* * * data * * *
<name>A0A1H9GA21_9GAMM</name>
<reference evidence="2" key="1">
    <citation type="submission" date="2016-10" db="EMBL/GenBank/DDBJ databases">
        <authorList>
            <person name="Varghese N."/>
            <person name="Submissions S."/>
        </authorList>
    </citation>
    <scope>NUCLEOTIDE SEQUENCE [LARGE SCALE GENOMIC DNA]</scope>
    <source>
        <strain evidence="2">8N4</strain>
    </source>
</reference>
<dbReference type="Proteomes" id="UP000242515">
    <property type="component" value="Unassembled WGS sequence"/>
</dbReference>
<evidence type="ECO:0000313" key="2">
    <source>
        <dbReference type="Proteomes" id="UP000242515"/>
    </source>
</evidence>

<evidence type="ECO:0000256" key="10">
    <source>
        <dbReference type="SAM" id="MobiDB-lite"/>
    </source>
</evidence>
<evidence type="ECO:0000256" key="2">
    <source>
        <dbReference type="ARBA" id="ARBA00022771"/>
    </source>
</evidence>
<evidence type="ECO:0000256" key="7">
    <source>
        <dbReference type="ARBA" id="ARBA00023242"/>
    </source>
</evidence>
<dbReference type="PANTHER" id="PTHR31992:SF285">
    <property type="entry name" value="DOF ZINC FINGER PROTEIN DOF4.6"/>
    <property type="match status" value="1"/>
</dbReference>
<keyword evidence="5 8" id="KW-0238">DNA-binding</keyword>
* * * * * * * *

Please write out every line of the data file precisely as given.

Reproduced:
<name>A0A1H9GA21_9GAMM</name>
<reference evidence="2" key="1">
    <citation type="submission" date="2016-10" db="EMBL/GenBank/DDBJ databases">
        <authorList>
            <person name="Varghese N."/>
            <person name="Submissions S."/>
        </authorList>
    </citation>
    <scope>NUCLEOTIDE SEQUENCE [LARGE SCALE GENOMIC DNA]</scope>
    <source>
        <strain evidence="2">8N4</strain>
    </source>
</reference>
<dbReference type="Proteomes" id="UP000242515">
    <property type="component" value="Unassembled WGS sequence"/>
</dbReference>
<evidence type="ECO:0000313" key="2">
    <source>
        <dbReference type="Proteomes" id="UP000242515"/>
    </source>
</evidence>

<evidence type="ECO:0000256" key="10">
    <source>
        <dbReference type="SAM" id="MobiDB-lite"/>
    </source>
</evidence>
<evidence type="ECO:0000256" key="2">
    <source>
        <dbReference type="ARBA" id="ARBA00022771"/>
    </source>
</evidence>
<evidence type="ECO:0000256" key="7">
    <source>
        <dbReference type="ARBA" id="ARBA00023242"/>
    </source>
</evidence>
<dbReference type="PANTHER" id="PTHR31992:SF285">
    <property type="entry name" value="DOF ZINC FINGER PROTEIN DOF4.6"/>
    <property type="match status" value="1"/>
</dbReference>
<keyword evidence="5 8" id="KW-0238">DNA-binding</keyword>